The Committee to Protect Journalists says governments in South Asia are among the worst in the world at prosecuting the killers of journalists. In a new Impunity Index that covers unsolved murders over the past nine years, six of the 13 countries that have consistently failed to solve these cases are in South Asia. From U.N. headquarters in New York, VOA's Margaret Besheer has more.
CPJ's new Impunity Index cites 13 countries as having the worst records for letting killers of journalists get away with murder.
"There are many problems confronting journalists around the world - censorship, incarceration - but there is no greater threat to the free circulation of ideas and information than murder," said CPJ Executive Director Joel Simon. "Especially murder without consequence. And that is what this Impunity Index measures."
Simon told reporters at United Nations headquarters in New York that for this first-ever Impunity Index, the press freedom group looked at every country around the world over a nine-year period. Only those nations with at least five or more cases without convictions made the list.
CPJ emphasizes that these are clearly cases where journalists have been targeted because of their work, and does not include situations in conflict zones where reporters are killed in the crossfire.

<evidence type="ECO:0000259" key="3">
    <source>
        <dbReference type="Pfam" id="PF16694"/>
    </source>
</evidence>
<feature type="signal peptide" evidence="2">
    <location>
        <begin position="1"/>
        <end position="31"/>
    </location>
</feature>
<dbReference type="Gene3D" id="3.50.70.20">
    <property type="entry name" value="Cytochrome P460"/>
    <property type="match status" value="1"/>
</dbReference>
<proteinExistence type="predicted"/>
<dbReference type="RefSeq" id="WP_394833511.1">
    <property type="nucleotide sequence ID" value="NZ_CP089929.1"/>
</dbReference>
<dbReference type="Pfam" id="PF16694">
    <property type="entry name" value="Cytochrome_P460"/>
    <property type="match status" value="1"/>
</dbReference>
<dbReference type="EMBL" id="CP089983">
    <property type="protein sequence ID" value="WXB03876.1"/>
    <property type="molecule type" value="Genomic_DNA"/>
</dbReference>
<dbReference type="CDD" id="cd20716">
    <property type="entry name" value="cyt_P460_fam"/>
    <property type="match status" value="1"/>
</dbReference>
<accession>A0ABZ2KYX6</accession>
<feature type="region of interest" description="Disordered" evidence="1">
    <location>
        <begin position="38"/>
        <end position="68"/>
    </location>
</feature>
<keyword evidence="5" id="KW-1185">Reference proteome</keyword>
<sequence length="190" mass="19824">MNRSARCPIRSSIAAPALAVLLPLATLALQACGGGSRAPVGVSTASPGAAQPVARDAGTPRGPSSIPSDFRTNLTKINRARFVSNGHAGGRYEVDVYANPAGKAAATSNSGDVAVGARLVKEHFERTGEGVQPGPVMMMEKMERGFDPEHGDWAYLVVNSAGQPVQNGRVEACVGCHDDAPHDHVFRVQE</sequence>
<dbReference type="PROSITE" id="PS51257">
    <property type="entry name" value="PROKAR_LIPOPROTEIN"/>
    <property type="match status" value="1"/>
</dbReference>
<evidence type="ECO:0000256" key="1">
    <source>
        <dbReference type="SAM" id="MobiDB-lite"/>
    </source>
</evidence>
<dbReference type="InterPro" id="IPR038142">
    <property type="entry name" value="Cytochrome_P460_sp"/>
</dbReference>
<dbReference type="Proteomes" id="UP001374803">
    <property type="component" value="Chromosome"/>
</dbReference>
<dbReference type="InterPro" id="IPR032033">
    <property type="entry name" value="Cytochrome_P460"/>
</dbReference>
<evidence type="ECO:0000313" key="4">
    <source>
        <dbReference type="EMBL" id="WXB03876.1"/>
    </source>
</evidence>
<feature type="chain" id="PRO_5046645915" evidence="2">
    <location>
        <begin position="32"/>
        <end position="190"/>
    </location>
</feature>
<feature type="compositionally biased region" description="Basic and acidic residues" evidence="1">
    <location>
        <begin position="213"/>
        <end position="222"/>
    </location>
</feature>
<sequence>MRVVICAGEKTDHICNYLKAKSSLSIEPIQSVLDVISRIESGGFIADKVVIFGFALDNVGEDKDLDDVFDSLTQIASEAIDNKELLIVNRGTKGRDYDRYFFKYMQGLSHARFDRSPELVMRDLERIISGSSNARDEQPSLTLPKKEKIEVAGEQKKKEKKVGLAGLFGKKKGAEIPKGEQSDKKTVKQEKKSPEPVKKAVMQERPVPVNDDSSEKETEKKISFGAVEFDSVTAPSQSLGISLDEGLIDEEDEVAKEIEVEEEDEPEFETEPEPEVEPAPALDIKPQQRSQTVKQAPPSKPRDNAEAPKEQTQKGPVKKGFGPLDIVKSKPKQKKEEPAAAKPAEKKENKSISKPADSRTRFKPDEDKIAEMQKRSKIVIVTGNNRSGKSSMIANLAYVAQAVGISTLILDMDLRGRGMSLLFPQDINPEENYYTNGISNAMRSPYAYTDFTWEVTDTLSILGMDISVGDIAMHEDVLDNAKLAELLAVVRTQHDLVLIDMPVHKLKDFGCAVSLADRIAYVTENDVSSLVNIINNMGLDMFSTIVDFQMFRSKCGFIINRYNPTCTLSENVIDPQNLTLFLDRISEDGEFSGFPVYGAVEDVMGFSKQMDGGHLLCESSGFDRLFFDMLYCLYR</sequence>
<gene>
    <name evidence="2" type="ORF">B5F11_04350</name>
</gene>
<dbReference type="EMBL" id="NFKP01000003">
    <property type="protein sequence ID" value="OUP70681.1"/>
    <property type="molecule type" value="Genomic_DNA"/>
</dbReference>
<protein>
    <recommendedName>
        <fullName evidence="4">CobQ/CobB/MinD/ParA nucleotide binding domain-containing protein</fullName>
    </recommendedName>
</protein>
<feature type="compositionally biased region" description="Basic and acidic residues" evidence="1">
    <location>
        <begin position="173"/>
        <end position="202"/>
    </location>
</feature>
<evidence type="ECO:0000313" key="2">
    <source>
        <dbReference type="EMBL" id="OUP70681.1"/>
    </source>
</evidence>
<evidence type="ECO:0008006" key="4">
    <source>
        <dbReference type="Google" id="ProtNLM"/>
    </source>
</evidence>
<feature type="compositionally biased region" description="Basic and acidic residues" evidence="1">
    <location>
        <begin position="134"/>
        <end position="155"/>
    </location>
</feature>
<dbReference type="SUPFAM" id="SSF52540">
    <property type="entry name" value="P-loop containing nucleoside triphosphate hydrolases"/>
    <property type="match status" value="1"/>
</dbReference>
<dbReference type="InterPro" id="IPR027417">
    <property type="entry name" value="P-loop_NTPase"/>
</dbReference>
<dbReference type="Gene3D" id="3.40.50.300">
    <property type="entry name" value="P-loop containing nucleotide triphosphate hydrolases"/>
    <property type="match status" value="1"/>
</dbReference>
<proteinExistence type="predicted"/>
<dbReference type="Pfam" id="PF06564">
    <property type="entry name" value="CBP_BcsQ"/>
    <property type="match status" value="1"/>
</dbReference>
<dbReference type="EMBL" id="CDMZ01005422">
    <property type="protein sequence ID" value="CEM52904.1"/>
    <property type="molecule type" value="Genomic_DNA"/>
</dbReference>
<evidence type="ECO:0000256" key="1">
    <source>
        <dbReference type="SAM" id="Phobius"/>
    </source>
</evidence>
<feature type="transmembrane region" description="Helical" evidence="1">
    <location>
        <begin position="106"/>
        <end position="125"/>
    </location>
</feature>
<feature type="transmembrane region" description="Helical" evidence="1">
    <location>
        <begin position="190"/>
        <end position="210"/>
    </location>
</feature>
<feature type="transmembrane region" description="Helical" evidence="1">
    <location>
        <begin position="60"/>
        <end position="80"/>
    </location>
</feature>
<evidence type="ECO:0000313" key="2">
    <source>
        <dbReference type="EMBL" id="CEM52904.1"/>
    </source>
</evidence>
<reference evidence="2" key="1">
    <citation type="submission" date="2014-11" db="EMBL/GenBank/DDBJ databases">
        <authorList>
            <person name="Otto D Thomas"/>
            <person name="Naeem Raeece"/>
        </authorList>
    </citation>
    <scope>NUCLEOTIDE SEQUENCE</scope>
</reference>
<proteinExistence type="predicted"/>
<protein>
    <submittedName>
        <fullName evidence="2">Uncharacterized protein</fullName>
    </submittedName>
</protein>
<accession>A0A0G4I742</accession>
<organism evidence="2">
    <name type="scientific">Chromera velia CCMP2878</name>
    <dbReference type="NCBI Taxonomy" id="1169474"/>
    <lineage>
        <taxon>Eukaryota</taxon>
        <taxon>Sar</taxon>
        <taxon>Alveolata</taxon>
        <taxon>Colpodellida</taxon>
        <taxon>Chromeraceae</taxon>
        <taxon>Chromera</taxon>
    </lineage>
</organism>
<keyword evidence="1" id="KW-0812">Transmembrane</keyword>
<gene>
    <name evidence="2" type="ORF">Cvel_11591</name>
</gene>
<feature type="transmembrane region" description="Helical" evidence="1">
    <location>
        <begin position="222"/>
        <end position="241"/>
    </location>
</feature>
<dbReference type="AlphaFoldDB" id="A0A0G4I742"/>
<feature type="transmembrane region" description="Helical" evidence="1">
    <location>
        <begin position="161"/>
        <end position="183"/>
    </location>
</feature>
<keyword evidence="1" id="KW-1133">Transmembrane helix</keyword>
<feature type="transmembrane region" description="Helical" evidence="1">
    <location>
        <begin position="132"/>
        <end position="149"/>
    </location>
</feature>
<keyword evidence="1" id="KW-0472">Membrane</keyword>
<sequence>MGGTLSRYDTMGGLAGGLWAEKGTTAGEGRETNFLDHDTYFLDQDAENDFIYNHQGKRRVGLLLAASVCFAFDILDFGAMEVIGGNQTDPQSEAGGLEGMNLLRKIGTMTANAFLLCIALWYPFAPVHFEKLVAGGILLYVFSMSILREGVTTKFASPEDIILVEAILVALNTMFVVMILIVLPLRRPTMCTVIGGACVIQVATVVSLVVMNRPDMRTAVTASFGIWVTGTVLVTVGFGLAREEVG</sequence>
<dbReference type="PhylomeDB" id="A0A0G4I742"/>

Six South Asian countries made the list, accounting for 41 of the 199 unsolved murders. They are Sri Lanka, Afghanistan, Nepal, Bangladesh, Pakistan and India. CPJ Communications Director Abi Wright says these figures show how vulnerable reporters are in South Asia.
"It shows a vulnerability and a preponderance of violence, and I hope it will serve as a call for action for journalists and governments in that region," Wright said.
Predictably, the three countries with the worst record for pursuing reporters' killers are Iraq, Somalia and Sierra Leone - all countries that have suffered from serious conflict. But what is shocking, the CPJ says, is that nine of the countries listed are democracies - including Russia, Mexico and India.
"It is a failure on the part of governments to fully engage with this issue and to devote the resources necessary and the political will necessary to bring the killers of journalists to justice," he said.
The index, released ahead of World Press Freedom Day on Saturday, also includes Colombia and the Philippines.
CPJ hopes its list of shame will motivate governments to take action and solve these crimes, sending a message to other would-be murderers that their crimes will not go unpunished.